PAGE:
What is Wagyu Beef? Lomelo's World Class Meat
World Class Meat: What is Wagyu Beef?
Who doesn’t love a delicious, tender, flavorful piece of meat? Whether it is a nice steak dinner, hotdogs and burgers for the big game, or a run of the mill barbecue, great-tasting beef is loved by many around the world. But like with everything in life, there are levels to the game. That includes the high grade, high quality beef game. And the best of the best in the minds of many is wagyu beef, known for its exceptional tenderness and unparalleled buttery flavor.
“Wagyu” means Japanese cattle - and this is where the story of what wagyu beef is begins.
“[In Japan] the cattle were initially used for work because of the marbling in their flesh — a combination of fat and muscle in their muscular cells. As a result, they were highly sought after because the fat provided them with an energy source to continue work. The marbling resulted in extremely attractive and tasty meat and the cows began to be prized for food as well.” -
What Makes Wagyu Beef Different?
The meat that is harvested from a wagyu specimen generally has a different look to it than regular beef because the muscle is riddled with veins of fat the way mold riddles a piece of blue cheese. The highest marbling gives the piece of meat a pinkish hue where you can barely see the red veins of the muscle fibers . When you grab it, it feels soft and pliable, another result of the high fat content.
So, has there always been wagyu beef? How did it come to exist? When did it all start? According to the entity at the front of American wagyu beef, The American Wagyu Association:
“There is some evidence of genetic separation into the wagyu genetic strain as much as 35000 years ago. Modern wagyu cattle are the result of crossing of the native cattle in Japan with imported breeds. Crossing began in 1868 after the Meiji restoration in that year. The government wanted to introduce Western food habits and culture. Brown Swiss, Devon, Shorthorn, Simmental, Ayrshire, and Korean cattle were imported during this period. The infusions of these British, European and Asian breeds were closed to outside genetic infusions in 1910.”
The Search For the Ultimate Beef
As a result of the Japanese people’s search for the ultimate cattle in terms of work efficiency and results, we all got the delectable gift of wagyu beef. There are four Japanese breeds of beef cattle. You have your Japanese black, which consists of around 90% of all fattened cattle in Japan. The other mainly used breed of fattened cattle is the Japanese Brown. Followed by the Japanese Polled. This leaves the Japanese Shorthorn as the remaining source of wagyu beef in Japan consisting of only 1% of the fattened cattle in the archipelago.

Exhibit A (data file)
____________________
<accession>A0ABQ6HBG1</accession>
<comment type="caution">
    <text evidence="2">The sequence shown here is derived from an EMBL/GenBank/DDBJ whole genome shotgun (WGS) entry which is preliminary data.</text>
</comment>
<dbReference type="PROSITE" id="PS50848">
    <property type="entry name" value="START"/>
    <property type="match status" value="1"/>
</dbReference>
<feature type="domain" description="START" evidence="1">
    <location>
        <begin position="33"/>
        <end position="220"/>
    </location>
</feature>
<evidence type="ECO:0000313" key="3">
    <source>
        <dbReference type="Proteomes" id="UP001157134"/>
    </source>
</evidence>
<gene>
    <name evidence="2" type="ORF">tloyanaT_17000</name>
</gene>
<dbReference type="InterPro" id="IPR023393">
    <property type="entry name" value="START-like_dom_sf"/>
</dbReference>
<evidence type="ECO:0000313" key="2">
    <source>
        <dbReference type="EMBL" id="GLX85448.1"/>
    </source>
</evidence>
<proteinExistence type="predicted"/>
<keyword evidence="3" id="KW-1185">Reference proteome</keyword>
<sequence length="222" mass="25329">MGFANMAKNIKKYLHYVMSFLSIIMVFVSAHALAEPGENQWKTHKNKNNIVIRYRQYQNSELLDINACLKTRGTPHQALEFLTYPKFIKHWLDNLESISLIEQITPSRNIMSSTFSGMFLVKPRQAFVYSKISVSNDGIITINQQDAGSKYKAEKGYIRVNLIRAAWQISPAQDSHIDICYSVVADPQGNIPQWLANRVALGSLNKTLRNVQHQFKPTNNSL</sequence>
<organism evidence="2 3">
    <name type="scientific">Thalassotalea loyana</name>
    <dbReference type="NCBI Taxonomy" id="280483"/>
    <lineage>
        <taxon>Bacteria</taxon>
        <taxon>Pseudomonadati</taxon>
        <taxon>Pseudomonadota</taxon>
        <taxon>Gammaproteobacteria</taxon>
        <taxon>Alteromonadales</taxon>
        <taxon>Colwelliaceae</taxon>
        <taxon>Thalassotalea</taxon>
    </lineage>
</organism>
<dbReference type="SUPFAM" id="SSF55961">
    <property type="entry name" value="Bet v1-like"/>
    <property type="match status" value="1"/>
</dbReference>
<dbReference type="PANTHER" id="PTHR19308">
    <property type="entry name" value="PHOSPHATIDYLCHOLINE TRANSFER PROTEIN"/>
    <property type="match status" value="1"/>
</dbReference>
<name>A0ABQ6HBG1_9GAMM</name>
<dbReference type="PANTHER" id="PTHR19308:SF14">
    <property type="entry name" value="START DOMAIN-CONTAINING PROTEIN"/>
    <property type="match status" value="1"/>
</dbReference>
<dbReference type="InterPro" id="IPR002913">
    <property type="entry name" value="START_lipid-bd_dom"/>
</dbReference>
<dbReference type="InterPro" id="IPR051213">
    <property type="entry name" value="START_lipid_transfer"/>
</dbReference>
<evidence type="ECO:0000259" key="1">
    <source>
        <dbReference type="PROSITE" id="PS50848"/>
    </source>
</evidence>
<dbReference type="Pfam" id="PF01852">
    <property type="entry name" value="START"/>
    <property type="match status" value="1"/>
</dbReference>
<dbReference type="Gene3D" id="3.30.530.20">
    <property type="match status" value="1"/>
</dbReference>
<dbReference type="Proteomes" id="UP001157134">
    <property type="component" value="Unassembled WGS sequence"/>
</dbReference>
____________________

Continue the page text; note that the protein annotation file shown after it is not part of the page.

Wagyu Cattle Diet and Living Conditions
Most wagyu cattle are raised in southeast Japan. With the cool temperature, sparkly clean water, and the right fertile soil, this area provides an ideal environment to breed, raise, and feed the cattle. The diet these cattle are fed consists of soybeans, mineral water, and tofu, which is rationed at the farmer’s discretion to aid the meat’s fat content. It goes without saying, these animals are fed foods that contain ingredients that are organic and without any hormones or steroids.
In addition to this custom diet, the farmers ensure that the cattle live a stress free, relaxed, and pampered lifestyle. In some farms, the caretakers also make sure to massage the cattle on a weekly basis to help increase the marbling of fat within the muscle fiber. In addition to the conditions the cattle are bred in mentioned above, there are rumors that some farmers actually give the cattle beer. Some even sing to the cows as they brush them and massage them.
This begs the question, what exactly do these farming practices do for the meat in wagyu cattle that separates it from run of the mill beef cattle? In terms of cholesterol, wagyu has the lowest level of any meat, even boasting lower levels than fish and chicken. This is due to the high levels of monounsaturated fat, the same fat found in olive oil, fish, avocado, and almonds. The beef also has a higher concentration of essential fatty acids, and amino acids, which plays a substantial role in the flavor of the beef.
The more marbling a piece of wagyu beef has, the more buttery the profile will be. Beef with lower marbling has a more beefy profile.
What Countries Raise Wagyu Cattle Other Than Japan?